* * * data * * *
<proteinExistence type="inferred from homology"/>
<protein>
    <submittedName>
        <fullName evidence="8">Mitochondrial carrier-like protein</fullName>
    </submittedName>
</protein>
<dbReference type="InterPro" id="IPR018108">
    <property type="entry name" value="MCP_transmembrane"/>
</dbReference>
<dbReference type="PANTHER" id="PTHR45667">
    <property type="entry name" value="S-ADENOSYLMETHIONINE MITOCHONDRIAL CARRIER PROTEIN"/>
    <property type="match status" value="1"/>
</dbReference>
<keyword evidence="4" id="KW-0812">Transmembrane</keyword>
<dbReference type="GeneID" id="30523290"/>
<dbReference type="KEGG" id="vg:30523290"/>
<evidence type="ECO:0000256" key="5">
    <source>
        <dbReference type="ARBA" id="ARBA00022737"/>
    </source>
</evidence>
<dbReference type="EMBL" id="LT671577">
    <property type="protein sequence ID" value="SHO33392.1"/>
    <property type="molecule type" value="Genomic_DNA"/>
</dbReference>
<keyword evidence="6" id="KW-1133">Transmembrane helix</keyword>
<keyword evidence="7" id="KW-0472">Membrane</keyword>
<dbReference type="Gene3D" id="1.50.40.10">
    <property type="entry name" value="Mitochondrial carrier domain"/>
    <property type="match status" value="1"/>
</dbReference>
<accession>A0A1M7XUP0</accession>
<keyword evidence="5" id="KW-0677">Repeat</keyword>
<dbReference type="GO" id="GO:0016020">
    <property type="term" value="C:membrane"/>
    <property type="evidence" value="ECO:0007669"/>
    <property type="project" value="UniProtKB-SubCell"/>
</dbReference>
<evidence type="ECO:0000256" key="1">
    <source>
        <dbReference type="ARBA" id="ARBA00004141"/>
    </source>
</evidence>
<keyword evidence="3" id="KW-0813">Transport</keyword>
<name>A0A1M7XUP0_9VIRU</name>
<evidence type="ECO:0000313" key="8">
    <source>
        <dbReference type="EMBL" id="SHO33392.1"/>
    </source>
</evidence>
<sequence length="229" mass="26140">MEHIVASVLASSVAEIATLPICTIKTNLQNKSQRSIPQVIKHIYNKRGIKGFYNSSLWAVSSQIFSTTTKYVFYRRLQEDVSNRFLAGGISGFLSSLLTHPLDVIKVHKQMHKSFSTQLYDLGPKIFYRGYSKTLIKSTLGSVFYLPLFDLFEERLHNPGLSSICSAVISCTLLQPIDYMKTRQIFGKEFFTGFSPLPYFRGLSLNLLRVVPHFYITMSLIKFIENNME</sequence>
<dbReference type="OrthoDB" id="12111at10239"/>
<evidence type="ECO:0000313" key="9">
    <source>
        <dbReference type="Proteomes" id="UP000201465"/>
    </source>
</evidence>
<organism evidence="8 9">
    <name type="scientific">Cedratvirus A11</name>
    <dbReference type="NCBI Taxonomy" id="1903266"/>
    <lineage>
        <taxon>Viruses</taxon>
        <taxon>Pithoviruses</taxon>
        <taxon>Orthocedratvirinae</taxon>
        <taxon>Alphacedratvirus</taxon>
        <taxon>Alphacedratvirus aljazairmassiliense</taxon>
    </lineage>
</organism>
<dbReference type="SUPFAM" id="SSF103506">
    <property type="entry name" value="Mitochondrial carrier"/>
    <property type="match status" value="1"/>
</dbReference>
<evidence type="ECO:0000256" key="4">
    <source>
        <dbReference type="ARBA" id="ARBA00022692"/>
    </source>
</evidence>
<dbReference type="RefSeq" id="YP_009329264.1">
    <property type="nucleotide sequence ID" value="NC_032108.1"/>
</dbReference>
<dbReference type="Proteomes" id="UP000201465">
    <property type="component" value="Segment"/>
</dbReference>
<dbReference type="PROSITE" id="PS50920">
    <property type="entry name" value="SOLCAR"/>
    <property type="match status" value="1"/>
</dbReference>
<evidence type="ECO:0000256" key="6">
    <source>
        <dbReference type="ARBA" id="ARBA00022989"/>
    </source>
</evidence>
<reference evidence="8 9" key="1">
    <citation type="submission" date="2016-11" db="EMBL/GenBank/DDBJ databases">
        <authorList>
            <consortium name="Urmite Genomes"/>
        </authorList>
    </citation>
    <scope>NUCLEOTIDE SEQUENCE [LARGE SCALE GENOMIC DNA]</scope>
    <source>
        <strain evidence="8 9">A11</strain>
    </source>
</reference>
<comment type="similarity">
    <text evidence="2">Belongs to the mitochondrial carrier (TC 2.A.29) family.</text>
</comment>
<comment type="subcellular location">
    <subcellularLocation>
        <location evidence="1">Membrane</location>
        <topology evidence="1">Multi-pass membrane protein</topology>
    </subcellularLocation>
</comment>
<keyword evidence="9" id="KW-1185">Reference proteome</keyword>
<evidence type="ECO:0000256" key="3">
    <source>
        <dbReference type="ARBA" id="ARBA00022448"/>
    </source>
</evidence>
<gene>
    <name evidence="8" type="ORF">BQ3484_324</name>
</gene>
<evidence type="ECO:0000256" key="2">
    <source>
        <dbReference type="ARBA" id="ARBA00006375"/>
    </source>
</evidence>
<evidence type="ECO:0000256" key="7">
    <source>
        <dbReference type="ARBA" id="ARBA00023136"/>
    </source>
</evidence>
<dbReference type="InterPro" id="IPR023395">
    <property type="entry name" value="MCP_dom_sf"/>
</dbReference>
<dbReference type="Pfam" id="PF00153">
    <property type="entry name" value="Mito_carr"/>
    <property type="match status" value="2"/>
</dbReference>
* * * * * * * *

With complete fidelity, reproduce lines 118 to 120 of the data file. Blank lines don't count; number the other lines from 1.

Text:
</evidence>
<gene>
    <name evidence="8" type="ORF">BQ3484_324</name>